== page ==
Wednesday, 4 November 2015

The Crown Court ... Structured Mayhem ??? Criminal Justice Alliance report

Structured Mayhem is the description used by the Criminal Justice Alliance in a Briefing published - Structured Mayhem: Personal Experiences of the Crown Court.   The following is the Introduction to the report ....

The Crime Survey for England and Wales confirms that two thirds of people have confidence in the fairness of the criminal justice system.  Just under half have confidence in its effectiveness. The Ministry of Justice recently noted, with modest satisfaction, that these figures had very marginally increased. However, these metrics also mean that millions of people still don’t have confidence in something so central to a healthy state. 

The Crown Prosecution Servicerecently published its own survey, finding that half of all victims and more than a third of witnesses feel unsupported while giving evidence. This should be a grave cause for wider concern too.

This digest of a remarkable and insightful major piece of work by the Institute for Criminal Policy Research, funded by the Economic and Social Research Council and newly published by Policy Press as Inside Crown Court, illuminates brilliantly the actual impact Crown Court hearings have on victims,witnesses and defendants. While it acknowledges that many trials and other hearings are concluded satisfactorily, it also highlights the human distress and frustration caused by a courts system that too often appears to operate with all the efficiency of the nineteenth century in the first half of the twenty-first.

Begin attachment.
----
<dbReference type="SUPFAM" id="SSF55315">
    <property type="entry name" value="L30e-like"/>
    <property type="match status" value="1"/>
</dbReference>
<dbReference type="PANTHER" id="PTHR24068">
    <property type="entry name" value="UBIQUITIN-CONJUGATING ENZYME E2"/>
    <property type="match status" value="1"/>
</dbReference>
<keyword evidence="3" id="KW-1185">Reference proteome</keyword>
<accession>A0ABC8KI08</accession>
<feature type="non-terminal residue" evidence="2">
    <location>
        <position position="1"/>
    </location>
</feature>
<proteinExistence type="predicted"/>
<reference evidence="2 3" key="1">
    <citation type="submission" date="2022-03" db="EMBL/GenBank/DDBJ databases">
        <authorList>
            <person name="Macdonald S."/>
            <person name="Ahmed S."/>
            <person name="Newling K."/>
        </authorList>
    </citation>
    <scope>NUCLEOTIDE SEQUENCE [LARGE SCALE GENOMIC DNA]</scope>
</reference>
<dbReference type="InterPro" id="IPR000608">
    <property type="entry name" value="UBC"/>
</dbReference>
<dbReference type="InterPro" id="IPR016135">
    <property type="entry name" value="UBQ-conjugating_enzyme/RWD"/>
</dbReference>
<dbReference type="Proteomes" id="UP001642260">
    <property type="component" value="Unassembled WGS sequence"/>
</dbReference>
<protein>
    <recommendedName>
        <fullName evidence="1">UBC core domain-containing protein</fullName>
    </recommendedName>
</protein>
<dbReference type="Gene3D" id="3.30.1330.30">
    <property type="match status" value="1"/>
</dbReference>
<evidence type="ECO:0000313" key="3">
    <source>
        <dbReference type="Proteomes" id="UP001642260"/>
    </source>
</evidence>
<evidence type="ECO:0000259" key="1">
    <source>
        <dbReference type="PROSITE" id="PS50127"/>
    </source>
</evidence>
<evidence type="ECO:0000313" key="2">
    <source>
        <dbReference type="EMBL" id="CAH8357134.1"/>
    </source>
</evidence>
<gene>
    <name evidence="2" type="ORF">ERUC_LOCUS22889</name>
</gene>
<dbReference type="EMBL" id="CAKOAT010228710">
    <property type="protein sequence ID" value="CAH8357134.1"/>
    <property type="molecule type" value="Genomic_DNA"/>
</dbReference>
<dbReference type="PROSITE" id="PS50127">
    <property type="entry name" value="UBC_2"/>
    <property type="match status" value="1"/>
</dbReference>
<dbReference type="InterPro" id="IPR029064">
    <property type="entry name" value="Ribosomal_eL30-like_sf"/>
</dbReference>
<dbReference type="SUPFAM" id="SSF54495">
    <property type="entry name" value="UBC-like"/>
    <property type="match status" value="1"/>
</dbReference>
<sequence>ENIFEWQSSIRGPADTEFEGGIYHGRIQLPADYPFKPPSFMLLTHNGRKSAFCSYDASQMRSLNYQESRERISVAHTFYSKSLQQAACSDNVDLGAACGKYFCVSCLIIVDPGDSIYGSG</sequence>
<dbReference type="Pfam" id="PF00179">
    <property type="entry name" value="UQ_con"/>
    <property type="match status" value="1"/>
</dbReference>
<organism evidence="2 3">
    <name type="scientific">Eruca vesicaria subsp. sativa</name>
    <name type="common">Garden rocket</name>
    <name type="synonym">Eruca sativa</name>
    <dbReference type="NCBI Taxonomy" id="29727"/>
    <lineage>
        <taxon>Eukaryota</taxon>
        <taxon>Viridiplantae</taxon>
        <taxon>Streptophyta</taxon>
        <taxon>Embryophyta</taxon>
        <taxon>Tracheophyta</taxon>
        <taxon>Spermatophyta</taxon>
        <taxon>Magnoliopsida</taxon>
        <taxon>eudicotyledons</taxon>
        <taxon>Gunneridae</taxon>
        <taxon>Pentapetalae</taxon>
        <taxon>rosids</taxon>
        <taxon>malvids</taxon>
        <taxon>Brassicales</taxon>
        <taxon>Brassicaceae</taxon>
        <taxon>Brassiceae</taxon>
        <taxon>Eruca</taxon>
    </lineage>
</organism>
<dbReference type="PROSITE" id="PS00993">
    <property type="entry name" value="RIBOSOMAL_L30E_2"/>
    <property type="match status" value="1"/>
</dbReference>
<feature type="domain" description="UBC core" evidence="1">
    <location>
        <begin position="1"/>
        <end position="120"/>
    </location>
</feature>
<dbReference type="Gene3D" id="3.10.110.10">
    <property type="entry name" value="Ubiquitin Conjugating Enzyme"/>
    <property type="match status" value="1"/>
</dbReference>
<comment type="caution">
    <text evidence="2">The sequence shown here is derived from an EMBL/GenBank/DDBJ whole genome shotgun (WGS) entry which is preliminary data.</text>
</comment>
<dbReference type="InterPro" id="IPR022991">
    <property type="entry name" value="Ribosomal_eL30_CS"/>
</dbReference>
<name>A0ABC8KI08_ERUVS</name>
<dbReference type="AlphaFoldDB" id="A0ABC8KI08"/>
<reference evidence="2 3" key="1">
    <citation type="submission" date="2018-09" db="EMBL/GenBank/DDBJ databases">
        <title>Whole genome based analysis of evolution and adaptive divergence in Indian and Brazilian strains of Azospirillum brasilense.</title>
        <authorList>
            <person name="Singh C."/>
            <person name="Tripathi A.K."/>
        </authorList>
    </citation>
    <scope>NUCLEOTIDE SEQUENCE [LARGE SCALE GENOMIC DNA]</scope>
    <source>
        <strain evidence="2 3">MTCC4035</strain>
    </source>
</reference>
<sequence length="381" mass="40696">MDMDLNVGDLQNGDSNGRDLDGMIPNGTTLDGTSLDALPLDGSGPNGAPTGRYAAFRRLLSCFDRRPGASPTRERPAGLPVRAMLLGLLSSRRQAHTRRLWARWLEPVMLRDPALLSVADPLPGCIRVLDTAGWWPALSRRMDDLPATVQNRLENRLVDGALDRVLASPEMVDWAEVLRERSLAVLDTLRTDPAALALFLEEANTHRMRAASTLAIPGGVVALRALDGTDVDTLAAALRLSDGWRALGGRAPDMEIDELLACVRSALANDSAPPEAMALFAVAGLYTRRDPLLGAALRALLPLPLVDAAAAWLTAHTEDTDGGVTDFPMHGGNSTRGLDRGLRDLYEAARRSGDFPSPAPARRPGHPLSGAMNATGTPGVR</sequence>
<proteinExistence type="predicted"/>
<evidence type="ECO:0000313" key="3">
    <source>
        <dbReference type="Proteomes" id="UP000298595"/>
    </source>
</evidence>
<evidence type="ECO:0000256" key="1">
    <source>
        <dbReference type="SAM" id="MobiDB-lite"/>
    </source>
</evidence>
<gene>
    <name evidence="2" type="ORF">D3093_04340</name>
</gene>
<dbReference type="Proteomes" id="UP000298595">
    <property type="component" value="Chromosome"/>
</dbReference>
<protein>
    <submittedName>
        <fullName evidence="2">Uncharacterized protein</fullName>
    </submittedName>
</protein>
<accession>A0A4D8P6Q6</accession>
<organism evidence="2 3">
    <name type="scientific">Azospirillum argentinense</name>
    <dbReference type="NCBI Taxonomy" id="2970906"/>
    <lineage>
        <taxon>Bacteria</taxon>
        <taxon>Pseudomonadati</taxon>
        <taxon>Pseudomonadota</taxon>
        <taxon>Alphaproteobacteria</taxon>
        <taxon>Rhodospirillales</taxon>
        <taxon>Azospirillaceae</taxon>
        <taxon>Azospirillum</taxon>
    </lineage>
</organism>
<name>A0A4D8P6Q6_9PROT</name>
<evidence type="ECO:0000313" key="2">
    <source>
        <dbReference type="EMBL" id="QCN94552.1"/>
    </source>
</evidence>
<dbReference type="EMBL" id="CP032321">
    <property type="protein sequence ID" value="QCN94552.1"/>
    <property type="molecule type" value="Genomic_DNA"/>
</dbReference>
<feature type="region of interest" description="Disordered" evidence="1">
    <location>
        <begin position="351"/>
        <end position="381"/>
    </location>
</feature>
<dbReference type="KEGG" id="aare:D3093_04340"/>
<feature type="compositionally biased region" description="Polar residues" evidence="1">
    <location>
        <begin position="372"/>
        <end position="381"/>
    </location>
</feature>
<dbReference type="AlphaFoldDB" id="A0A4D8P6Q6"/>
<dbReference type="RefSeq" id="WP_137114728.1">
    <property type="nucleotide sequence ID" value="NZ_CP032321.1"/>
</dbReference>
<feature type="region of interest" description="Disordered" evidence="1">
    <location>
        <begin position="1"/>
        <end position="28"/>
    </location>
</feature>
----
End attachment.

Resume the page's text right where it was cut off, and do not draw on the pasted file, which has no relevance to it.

The Crown Court is, of course, just one part of our judicial ecology. However, as a crucible for the resolution of much of the worst criminal activity it has a particularly high profile in our public consciousness. That’s why it matters so much. 

The Criminal Justice Alliance – which works in partnership with our 90 member organisations promoting better outcomes across the criminal justice pathway – has added to these research findings its own recommendations for a range of agencies from the Ministry of Justice to the Courts and Tribunals Service. If each rose to the challenges this report offers, not only would the experience of thousands of court users improve but public confidence in our whole criminal justice system might well be materially enhanced.

Over to the read to look at the report and decide.  As ever, constructive comments are welcome.

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